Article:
Across Europe, borders are beginning to open as restrictions put in place to stem the spread of coronavirus are relaxed. It means people are looking ahead to their holidays and wondering where they can travel.
At the moment, the warning against tourist travel abroad from Germany remains in place. However, from June 15th the travel warning will be lifted for EU countries and associated states as well as the UK, and replaced with individual travel advice. It will remain in place for countries outside the EU.
Here's the latest on quarantine orders in Germany. Keep an eye on the German government website for the most up-to-date advice on travel and coronavirus restrictions.
Do people entering Germany have to go into quarantine?
In April Germany had ordered all arriving travellers (excluding those travelling on essential business) to carry out a two-week quarantine in a bid to slow down the spread of coronavirus. The rule has gradually been lifted as the situation improves.
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Now, under the Protection against Infection Act (Infektionsschutzgesetz), anyone who enters Germany from a so-called third country must complete a mandatory two-week quarantine.
Third countries are outside the European Union (EU). Exceptions will apply if German authorities decide that the infection rate of a country is low. The names of these countries will be published on the Robert Koch Institute website, the government says.
There is no quarantine obligation for people travelling to Germany from EU states, as well as the states of Iceland, Liechtenstein, Norway, Switzerland and the UK.
However, if an EU country reports an increase in coronavirus infections (over the last seven days the number of new infections in the respective country amounts to more than 50 per 100,000 inhabitants), individual states in Germany can order people returning to go into 14-day self isolation.
Is that the case anywhere in the EU?
Yes. In the past seven days (as of June 9th) Sweden has registered more than 50 cases per 100,000 citizens. It means some German states, including Lower Saxony, Mecklenburg-Western Pomerania and Schleswig-Holstein say anyone returning from Sweden must complete a 14-day quarantine.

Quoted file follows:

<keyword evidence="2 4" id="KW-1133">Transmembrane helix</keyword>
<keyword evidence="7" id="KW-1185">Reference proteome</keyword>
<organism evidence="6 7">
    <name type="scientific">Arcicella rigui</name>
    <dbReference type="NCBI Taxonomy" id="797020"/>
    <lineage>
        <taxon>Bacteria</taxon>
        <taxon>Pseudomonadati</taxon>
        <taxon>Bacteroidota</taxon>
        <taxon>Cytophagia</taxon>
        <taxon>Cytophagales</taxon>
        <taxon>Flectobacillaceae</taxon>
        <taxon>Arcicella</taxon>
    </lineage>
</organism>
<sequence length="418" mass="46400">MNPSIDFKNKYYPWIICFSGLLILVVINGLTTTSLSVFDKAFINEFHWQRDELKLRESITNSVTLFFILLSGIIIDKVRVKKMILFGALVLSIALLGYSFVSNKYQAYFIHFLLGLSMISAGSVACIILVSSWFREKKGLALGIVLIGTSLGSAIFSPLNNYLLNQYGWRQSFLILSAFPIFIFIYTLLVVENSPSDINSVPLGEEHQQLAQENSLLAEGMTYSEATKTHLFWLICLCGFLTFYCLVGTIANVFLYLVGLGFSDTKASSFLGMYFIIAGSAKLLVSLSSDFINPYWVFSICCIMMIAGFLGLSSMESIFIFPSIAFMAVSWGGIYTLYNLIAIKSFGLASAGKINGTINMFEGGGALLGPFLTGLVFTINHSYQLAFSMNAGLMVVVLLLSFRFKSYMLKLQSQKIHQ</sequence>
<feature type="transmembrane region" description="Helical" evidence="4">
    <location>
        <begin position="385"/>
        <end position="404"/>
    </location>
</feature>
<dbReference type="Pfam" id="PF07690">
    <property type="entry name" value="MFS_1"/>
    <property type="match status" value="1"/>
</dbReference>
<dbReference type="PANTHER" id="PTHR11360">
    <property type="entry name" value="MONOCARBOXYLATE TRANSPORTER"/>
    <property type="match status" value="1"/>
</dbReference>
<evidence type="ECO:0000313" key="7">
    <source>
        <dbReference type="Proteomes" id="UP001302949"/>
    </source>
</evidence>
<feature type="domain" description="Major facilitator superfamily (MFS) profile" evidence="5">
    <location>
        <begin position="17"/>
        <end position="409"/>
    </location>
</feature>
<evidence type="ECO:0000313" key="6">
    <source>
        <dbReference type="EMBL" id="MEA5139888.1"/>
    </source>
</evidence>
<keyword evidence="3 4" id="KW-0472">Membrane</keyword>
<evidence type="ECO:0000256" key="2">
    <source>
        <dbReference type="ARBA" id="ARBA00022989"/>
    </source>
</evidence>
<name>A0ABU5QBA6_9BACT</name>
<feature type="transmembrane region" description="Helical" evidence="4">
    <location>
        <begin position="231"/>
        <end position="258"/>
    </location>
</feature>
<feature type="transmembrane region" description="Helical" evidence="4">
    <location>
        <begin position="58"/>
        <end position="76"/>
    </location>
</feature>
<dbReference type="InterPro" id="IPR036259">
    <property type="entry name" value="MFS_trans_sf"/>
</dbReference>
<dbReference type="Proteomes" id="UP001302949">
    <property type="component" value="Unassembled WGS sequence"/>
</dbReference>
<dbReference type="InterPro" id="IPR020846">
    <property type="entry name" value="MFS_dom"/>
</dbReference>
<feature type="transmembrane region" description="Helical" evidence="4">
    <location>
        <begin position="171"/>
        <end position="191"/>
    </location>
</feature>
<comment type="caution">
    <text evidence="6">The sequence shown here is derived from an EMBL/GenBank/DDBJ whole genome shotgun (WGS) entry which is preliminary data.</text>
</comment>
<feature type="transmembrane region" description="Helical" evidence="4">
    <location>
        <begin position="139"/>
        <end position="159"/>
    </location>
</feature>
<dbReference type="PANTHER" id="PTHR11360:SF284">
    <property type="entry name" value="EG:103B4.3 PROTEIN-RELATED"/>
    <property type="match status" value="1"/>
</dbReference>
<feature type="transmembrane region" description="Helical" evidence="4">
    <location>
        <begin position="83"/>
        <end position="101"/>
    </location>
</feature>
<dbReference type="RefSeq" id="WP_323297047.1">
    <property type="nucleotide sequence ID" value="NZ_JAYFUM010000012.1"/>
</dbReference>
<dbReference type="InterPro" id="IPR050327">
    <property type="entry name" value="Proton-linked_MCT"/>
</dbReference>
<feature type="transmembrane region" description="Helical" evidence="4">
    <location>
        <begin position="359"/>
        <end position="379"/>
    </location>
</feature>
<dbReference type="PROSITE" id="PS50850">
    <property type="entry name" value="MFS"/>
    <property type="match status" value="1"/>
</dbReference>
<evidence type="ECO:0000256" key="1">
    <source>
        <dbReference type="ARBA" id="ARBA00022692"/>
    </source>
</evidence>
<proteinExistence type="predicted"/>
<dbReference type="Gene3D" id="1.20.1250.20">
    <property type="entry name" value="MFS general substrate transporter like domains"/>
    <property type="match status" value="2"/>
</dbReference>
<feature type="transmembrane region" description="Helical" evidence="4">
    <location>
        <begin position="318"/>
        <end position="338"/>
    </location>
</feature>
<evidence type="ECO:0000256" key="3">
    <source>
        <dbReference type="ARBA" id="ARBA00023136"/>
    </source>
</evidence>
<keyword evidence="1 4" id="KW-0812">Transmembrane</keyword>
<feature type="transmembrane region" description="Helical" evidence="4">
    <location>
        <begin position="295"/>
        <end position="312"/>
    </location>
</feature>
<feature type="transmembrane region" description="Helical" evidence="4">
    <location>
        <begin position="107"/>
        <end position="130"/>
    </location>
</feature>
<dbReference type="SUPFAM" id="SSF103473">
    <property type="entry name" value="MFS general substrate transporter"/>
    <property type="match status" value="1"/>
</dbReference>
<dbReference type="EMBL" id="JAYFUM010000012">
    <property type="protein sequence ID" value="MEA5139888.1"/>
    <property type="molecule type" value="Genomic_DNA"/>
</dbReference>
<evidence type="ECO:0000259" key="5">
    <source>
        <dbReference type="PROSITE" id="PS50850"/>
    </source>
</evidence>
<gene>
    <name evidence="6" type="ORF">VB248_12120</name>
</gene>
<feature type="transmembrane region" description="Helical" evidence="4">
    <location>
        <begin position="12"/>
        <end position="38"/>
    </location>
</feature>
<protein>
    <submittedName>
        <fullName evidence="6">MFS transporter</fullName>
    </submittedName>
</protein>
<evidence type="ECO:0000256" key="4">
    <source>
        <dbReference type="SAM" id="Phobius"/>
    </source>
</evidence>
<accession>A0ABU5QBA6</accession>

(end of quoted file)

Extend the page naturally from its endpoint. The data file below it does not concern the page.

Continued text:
According to the Robert Koch Institute, Sweden is currently the only country in the EU where limit for new infections has been exceeded.
Check the website of the specific German federal state where you live for more details, as rules may vary from state to state.
READ ALSO: When can Americans travel to Germany?
How does mandatory quarantine work?
If you enter Germany by land, sea or air from a third country, or an affected country like Sweden, you are required to go directly to your own home or other suitable accommodation, immediately after arrival and remain there for a period of 14 days.
You also have to contact the local health authority and inform them of your entry into the country. Officials there will supervise compliance with this order.
This information leaflet in English by the RKI has more information on how to self-isolate at home.
Some people are excluded from having to quarantine, such as delivery drivers or other essential workers (although the rules are different from state to state). If this affects you, you should discuss with your employer and local officials.
However, if anyone displays symptoms of Covid-19 they should isolate and let the local health authority know about their symptoms.
What about other countries?
Keep in mind that countries across the world may have varying quarantine orders in place, not to mention border restrictions or lockdown measures to contain the virus.
When or if you're looking to travel in future during the pandemic, you'll have to check German Foreign Office advice as well as the advice from the country you're travelling to.
There are still no restrictions on who can enter the country and no requirement to prove that your trip is essential, but if you are going to the UK – the country with the highest Covid-19 death toll in Europe – from Germany you are likely to be subject to quarantine.